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Research Results

Storms in the Future: Changes in Intensity, Cloudiness, Rainfall and Economic Costs


Shaynah Brown, A. Philip Randolph Campus High School
Heberthe Dely, A. Philip Randolph Campus High School
Kinga Jakab, The City College of New York
Ali Mirza, A. Philip Randolph Campus High School


Abdelrahim Mansour, Al Noor High School
Christopher Petersen, A. Philip Randolph Campus High School

Science Advisors

Dr. Tony Del Genio, NASA GISS
Dr. Bill Rossow, NASA GISS
Dr. George Tselioudis, NASA GISS

Team Scientists' Overview

This project deals with the question of how weather conditions in the world's middle latitudes will be different in a possible future warmer climate. In the midlatitude regions, where most of the world's population lives, the major weather-makers are midlatitude storms that mix cold and warm air masses and produce high winds, clouds, and precipitation. In order to explore how different the midlatitude weather of a warmer world will be from the weather that we experience today, it is important to understand how the properties of midlatitude storms may change as climate warms.

Midlatitude storms are disturbances that form along the jet stream (the river of air that circumnavigates the globe in the Northern and Southern midlatitudes) and travel with it in an eastward direction. The jet stream owns its existence and draws its energy from the large temperature differences that exist between the Earth's equator and poles. In a warmer climate, the temperature difference between those two regions will be smaller and this may result in a slower, less energetic jet stream. Does this mean that a warmer world will experience fewer or weaker midlatitude storms? Keep in mind that storms are fueled by the presence of humid air masses in their path, a condition that will be more prevalent in a warmer climate.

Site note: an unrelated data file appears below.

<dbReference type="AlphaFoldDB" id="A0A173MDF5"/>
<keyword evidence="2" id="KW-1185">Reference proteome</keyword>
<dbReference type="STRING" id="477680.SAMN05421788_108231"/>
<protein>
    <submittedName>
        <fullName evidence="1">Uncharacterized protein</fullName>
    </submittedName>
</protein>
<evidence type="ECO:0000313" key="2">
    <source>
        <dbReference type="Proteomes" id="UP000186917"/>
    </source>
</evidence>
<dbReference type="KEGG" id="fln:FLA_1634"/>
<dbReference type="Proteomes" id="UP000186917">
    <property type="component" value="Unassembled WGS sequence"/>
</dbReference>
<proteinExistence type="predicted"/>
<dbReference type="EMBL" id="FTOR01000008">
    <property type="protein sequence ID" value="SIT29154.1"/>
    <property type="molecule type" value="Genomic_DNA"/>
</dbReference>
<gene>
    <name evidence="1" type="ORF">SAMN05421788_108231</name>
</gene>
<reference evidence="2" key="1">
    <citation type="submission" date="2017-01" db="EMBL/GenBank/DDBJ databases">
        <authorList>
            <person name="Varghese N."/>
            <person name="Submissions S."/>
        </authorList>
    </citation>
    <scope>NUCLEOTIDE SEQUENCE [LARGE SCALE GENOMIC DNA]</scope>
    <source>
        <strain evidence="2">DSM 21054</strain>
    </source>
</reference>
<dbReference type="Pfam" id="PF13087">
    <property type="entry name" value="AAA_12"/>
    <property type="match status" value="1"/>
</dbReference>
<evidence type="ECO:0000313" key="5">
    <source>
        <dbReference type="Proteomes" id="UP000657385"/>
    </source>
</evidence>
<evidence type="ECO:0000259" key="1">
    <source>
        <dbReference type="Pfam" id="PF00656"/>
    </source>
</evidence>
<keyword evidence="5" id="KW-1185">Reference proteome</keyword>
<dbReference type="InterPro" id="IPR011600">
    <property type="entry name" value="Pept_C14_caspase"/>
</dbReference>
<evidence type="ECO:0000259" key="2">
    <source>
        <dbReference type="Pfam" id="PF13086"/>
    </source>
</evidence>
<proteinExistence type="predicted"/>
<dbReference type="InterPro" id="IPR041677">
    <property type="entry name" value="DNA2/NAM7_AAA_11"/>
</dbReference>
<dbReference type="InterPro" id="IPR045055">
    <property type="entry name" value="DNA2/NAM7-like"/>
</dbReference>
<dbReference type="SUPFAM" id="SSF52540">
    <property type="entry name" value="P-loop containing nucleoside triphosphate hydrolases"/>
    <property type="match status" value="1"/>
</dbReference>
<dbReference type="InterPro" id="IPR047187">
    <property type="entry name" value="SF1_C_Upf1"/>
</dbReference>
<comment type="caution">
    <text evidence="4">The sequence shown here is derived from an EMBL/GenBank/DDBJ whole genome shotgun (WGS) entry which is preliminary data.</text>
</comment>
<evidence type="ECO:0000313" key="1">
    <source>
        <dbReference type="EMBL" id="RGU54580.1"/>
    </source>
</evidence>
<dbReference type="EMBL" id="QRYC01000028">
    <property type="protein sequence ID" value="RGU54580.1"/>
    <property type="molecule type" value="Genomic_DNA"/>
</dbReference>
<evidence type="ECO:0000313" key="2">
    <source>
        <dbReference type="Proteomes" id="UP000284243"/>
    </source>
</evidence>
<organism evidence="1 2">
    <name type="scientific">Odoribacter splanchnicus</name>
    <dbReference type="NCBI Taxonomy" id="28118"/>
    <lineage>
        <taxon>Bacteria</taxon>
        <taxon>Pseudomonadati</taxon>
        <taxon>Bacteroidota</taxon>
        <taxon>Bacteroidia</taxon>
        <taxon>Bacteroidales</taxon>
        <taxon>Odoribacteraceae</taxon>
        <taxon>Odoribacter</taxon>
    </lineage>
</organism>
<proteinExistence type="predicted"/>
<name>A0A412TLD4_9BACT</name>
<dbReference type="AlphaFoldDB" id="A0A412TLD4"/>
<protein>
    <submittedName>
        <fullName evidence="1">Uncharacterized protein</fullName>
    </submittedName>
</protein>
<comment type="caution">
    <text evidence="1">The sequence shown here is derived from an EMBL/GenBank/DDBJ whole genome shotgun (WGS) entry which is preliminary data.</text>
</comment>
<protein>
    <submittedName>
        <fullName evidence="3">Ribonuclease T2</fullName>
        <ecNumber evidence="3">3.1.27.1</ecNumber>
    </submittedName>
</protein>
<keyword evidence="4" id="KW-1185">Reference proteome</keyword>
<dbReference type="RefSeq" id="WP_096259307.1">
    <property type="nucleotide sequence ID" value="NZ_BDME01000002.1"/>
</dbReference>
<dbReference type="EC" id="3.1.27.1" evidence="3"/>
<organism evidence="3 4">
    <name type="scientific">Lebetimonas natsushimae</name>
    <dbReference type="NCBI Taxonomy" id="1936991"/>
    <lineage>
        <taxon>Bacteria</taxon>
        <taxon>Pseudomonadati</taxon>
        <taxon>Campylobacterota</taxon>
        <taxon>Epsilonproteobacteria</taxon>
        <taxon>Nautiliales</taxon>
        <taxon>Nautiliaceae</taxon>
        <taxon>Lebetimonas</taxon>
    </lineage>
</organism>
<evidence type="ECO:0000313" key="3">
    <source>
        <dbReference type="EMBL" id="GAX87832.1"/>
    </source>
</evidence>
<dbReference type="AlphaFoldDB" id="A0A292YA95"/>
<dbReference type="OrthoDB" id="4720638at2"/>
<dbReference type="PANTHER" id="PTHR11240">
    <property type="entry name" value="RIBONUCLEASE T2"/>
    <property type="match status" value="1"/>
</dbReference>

In our attempt to profile the storm of the future, our group will build on the knowledge that can be gained from studying the storms of the past and on predictions made using the GISS climate model. We have developed tools that scan weather data to locate and track midlatitude storms as well as tools that collocate and correlate storm and cloud properties from weather and satellite observations, and we have developed a thirty year climatology of storms. Combining the different parts of our analysis we will attempt to resolve how the frequency and strength of midlatitude storms will change in a warmer climate and what such changes will mean in terms of the everyday weather conditions in the midlatitude regions.